I signed the V5 document and kept the little tear-away “proof of new ownership” strip.  The seller retained the main body of the document with the responsibility of posting it to the DVLA to inform them of a change of ownership.

Not knowing quite what to do from here, I visited the DVLA website as soon as I arrived back home and began a monthly road tax Direct Debit. My advice is have you road tax in place as soon as possible!


Thank you for reading this WAS Blog post on the number of untaxed vehicles within UK rises.

DVLA Bans Number Plates Because They’re Too Offensive

The DVLA has revealed more vehicle registration numbers that have been banned for use in the UK because they are considered offensive.

The bans also include plates that are deemed to have religious references, innuendos, and even drink related references, clamping down on those related to alcohol abuse such as SL05 HED and AL60 POP.

“There’s nothing scientific about it,” a spokeswoman told us. “A group of staff meets twice a year and looks at plates that could be seen as offensive. It’s all done by taste, and if some slip through and we get a complaint, we take the feedback on board.”

Auto Express decided to see which registration plates might have slipped through the DVLA taste test, and a few had clearly passed it by – such as TO62 POT, LO62 ERS and AR62 END.

The list doesn’t just include words the DVLA classes as rude. Anything that can be seen as racist, religiously offensive or even drug related is also unavailable. These include plates such as JE55 US, 15 LAM, OS55 AMA and even AD13 CTS.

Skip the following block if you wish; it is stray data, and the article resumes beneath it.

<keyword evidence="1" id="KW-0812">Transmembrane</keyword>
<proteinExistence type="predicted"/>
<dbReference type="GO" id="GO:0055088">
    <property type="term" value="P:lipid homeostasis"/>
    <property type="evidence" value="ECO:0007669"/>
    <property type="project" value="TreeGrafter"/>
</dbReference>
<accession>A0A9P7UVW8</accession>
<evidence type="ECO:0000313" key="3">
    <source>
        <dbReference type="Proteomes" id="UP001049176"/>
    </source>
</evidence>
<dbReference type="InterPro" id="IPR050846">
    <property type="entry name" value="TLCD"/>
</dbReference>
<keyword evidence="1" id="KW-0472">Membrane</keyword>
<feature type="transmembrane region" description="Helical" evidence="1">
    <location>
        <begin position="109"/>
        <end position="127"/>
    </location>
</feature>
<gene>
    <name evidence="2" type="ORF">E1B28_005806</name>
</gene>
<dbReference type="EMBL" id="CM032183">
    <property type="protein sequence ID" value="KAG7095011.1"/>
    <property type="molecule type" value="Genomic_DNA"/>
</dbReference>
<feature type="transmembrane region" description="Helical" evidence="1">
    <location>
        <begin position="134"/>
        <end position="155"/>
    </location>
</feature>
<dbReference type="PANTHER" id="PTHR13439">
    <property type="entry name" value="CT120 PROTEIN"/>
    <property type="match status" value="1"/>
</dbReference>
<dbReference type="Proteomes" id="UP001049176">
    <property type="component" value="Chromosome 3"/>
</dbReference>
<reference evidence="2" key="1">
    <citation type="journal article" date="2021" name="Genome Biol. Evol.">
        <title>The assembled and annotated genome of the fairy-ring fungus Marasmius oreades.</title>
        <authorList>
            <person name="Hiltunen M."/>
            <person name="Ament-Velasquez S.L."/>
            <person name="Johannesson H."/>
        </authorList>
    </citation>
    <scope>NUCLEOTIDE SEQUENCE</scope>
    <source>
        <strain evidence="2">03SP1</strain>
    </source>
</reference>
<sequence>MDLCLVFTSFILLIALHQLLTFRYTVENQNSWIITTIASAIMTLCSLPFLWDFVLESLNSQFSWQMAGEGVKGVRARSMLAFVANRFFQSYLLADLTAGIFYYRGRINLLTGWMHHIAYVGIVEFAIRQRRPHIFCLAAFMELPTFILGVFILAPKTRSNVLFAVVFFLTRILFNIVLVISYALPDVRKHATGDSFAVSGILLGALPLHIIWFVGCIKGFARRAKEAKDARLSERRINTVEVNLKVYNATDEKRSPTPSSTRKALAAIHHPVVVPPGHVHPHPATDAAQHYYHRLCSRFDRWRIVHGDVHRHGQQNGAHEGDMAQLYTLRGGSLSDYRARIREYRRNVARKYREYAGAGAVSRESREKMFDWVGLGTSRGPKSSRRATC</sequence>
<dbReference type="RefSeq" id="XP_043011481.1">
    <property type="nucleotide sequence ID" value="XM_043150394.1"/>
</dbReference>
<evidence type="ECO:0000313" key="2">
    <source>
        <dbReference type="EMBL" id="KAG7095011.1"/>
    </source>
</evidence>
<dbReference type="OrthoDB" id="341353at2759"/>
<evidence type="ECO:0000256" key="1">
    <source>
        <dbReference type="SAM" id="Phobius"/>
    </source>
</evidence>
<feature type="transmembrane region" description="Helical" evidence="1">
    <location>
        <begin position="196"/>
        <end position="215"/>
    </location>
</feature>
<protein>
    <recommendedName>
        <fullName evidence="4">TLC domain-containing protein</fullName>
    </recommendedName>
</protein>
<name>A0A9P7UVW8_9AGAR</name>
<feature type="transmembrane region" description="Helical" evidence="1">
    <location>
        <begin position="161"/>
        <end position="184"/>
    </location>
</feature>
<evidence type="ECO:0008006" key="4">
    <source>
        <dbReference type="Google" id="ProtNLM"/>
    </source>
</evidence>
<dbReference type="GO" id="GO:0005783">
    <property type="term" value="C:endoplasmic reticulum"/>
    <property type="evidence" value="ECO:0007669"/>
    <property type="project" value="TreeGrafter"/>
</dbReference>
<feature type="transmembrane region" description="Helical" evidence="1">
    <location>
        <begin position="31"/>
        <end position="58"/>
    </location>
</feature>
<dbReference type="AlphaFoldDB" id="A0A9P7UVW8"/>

Even drivers with creative imaginations investing in a private plate cannot slip by the clampdown! The DVLA’s powers stretch to what can – and can’t – be used on these, too. Here are a few examples of the number plates that have been vetoed by the DVLA in the past few years:

BU62 GER
SC12 OTM
DR12 UNK
LE61 ESS
LU61 FER
P15 OFF
PR15 SON
CR12 PLE
MU12 DER
SH12 HED
AS62 OLE
DR12 UGS
TO62 SER
RU13 BUM


Thank you for reading this WAS Blog post!
Information source via AutoExpress.

Hydrogen – The Future Of Motoring?

With ever increasing traditional fuel prices, a trip to the petrol pump is always a cringe-worthy affair. Even with electric and hybrid technology powered vehicles readily available, the cost of motoring only seems to be going up! So is there a viable long-term alternative? Meet the new kid on the block powered by the snazzy new fuel technology, Hydrogen!

The future is here. Well, maybe! Are you tired of paying a small fortune for Petrol or Diesel? Worried about the environmental impact of fossil fuels? Fear not dear reader. Clean, renewable and cheap motoring is here – but it’s actually quite expensive at the moment, and it’s also hard to find, but please bear with me for a moment!

Hydrogen is what I’m talking about. Vehicles powered by a Hydrogen fuel cell. Available to purchase right now in the UK however granted, choices are limited and you’ll have to have deep pockets to purchase one! Hyundai are now offering the ix35 Fuel Cell Car, which will cost you roughly £53,000.

Toyota will release the Mirai later this year, price to be confirmed closer to its release although it is expected to be in the same ballpark as the Hyundai ix35.

Toyota Mirai
The Toyota Mirai

 

Given the incredibly high purchase price can these cars really be a viable motoring alternative for the future?

Well, most people accept that oil is a finite resource which will eventually run out, which means an alternate fuel to power our vehicles has to be found.